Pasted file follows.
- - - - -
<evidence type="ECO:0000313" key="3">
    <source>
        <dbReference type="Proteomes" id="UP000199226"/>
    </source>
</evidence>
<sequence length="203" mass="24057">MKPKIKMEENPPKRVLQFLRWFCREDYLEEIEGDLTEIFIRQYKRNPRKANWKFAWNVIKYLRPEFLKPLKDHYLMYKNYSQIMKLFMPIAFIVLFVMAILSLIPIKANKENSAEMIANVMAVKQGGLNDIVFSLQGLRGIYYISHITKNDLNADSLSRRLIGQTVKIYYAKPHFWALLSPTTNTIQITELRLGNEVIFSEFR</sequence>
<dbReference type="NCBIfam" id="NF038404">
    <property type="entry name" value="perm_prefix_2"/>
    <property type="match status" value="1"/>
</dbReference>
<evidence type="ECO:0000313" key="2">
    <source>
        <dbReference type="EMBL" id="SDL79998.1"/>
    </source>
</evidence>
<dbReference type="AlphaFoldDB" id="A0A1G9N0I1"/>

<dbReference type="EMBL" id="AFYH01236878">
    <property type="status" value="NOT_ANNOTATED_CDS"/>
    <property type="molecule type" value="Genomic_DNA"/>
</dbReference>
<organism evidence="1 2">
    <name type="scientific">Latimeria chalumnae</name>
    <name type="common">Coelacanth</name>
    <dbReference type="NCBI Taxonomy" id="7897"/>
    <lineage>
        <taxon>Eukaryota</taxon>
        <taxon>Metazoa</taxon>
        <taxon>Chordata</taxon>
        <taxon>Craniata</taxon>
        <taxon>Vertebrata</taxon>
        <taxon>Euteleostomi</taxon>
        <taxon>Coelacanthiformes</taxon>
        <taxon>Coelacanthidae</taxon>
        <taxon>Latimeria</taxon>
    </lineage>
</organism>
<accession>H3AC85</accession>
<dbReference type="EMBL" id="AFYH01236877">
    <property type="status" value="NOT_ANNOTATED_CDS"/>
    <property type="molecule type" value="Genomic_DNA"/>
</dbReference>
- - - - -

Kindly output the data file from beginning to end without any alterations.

<evidence type="ECO:0000313" key="3">
    <source>
        <dbReference type="Proteomes" id="UP000199226"/>
    </source>
</evidence>
<sequence length="203" mass="24057">MKPKIKMEENPPKRVLQFLRWFCREDYLEEIEGDLTEIFIRQYKRNPRKANWKFAWNVIKYLRPEFLKPLKDHYLMYKNYSQIMKLFMPIAFIVLFVMAILSLIPIKANKENSAEMIANVMAVKQGGLNDIVFSLQGLRGIYYISHITKNDLNADSLSRRLIGQTVKIYYAKPHFWALLSPTTNTIQITELRLGNEVIFSEFR</sequence>
<dbReference type="NCBIfam" id="NF038404">
    <property type="entry name" value="perm_prefix_2"/>
    <property type="match status" value="1"/>
</dbReference>
<evidence type="ECO:0000313" key="2">
    <source>
        <dbReference type="EMBL" id="SDL79998.1"/>
    </source>
</evidence>
<dbReference type="AlphaFoldDB" id="A0A1G9N0I1"/>

<dbReference type="EMBL" id="AFYH01236878">
    <property type="status" value="NOT_ANNOTATED_CDS"/>
    <property type="molecule type" value="Genomic_DNA"/>
</dbReference>
<organism evidence="1 2">
    <name type="scientific">Latimeria chalumnae</name>
    <name type="common">Coelacanth</name>
    <dbReference type="NCBI Taxonomy" id="7897"/>
    <lineage>
        <taxon>Eukaryota</taxon>
        <taxon>Metazoa</taxon>
        <taxon>Chordata</taxon>
        <taxon>Craniata</taxon>
        <taxon>Vertebrata</taxon>
        <taxon>Euteleostomi</taxon>
        <taxon>Coelacanthiformes</taxon>
        <taxon>Coelacanthidae</taxon>
        <taxon>Latimeria</taxon>
    </lineage>
</organism>
<accession>H3AC85</accession>
<dbReference type="EMBL" id="AFYH01236877">
    <property type="status" value="NOT_ANNOTATED_CDS"/>
    <property type="molecule type" value="Genomic_DNA"/>
</dbReference>